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Out of Iraq Now? Not Quite.

The Status of Forces Agreement between the U.S. and Iraq was ratified on Thanksgiving Day, and if the holiday weren’t enough to drown it out of the news cycle, then the jihadist massacres in Mumbai surely were. Among those looking … Read More

By / December 11, 2008

The Status of Forces Agreement between the U.S. and Iraq was ratified on Thanksgiving Day, and if the holiday weren’t enough to drown it out of the news cycle, then the jihadist massacres in Mumbai surely were. Among those looking to certify Obama’s electoral victory as a sign that our involvement in Iraq is all but over, and U.S. troops are due to return home soon, the sofa, as the agreement is colloquially known, superficially gives cause for celebration. It states that all American combat troops return to their bases by June 2009, and that all withdraw from the country by the last calendar date of 2011. So that’s that, right?

Not so fast. Eli Lake at TNR reads between the lines, and echoes the conventional wisdom among both our own military establishment and Iraq’s:

A good picture of the size and shape of America’s future presence in Iraq can be found in a memo sent by retired General Barry McCaffrey earlier last month to the head of the social sciences department at West Point, Colonel Michael Meese. The "after action report" was written following a tour of Iraq that McCaffrey took in October, during which he met with Iraqi political and military leaders, as well as General Ray Odierno and Ambassador Ryan Crocker. McCaffrey has been a reliable weathervane of military thinking throughout the Iraq war (though his media career likely ended after The New York Times published an expose on his ties to defense contractors last week). He has also been a reliable surrogate for the thinking of Odierno and General David Petraeus, who understandably have tried to steer clear of the politics of the Iraq war.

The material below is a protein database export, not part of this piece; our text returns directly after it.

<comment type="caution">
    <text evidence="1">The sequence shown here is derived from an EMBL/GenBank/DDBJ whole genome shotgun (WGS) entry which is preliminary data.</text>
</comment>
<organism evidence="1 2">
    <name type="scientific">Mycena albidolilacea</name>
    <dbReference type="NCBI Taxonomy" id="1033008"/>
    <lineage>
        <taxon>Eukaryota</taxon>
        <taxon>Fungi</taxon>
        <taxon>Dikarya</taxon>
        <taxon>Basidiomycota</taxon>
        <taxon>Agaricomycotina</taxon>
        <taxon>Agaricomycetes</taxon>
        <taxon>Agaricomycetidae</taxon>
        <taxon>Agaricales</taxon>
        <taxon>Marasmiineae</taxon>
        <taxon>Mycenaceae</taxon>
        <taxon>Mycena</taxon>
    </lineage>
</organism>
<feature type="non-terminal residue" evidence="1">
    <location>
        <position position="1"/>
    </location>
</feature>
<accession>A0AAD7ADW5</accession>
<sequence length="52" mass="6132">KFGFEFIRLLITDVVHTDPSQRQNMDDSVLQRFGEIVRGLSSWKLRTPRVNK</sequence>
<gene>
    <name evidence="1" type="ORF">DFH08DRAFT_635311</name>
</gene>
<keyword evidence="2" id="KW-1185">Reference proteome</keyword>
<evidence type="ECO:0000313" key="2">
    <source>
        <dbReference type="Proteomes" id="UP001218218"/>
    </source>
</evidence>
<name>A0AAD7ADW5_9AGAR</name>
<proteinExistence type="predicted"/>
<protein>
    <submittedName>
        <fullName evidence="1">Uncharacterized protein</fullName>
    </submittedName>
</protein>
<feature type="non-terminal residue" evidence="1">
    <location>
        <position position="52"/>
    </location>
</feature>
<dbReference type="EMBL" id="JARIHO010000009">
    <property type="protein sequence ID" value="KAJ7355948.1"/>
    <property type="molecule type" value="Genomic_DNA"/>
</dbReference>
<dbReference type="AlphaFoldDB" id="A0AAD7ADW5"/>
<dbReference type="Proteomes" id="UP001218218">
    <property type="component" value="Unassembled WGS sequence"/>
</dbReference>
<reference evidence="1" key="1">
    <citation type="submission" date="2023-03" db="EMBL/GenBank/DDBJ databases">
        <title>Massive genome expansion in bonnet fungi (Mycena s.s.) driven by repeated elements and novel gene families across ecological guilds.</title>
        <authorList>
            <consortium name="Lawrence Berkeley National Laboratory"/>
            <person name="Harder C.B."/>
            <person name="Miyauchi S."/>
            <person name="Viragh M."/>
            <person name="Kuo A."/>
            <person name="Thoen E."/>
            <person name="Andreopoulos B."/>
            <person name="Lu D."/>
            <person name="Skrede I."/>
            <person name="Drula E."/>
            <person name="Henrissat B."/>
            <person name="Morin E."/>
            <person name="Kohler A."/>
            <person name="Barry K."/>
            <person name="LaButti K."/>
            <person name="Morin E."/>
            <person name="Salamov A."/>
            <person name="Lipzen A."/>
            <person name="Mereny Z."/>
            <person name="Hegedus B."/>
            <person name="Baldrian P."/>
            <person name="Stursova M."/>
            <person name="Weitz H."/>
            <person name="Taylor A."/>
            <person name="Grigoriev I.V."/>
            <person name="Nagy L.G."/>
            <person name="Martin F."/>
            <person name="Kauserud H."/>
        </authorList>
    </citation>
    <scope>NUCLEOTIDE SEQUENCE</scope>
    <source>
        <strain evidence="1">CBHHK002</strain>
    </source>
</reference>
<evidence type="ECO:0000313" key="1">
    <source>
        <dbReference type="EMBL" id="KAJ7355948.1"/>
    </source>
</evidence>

In the report, obtained by The New Republic, McCaffrey writes, "We should assume that the Iraqi government will eventually ask us to stay beyond 2011 with a residual force of trainers, counterterrorist capabilities, logistics, and air power. (My estimate–perhaps a force of 20,000 to 40,000 troops)." This estimate of what a training and support mission would require was echoed in interviews with a State Department official and two military sources–who requested anonymity–when asked what kind of American presence they foresaw in Iraq following 2011.

McCaffrey’s reasoning rests in part on his view of the Iraqi military, an institution he says has vastly improved yet still needs mentoring, equipment, and support from Americans on the ground. In his report, McCaffrey writes that Iraq’s border-control service is "anemic" and that the army cannot currently conduct military operations without U.S. support and equipment. "The confidence of the Iraqi combat force is still dependant on US mentoring and backup," he writes. "Their officers are very explicit on this point–the iraqi security forces do not want the u.s. combat units to leave–yet." The capital letters are McCaffrey’s.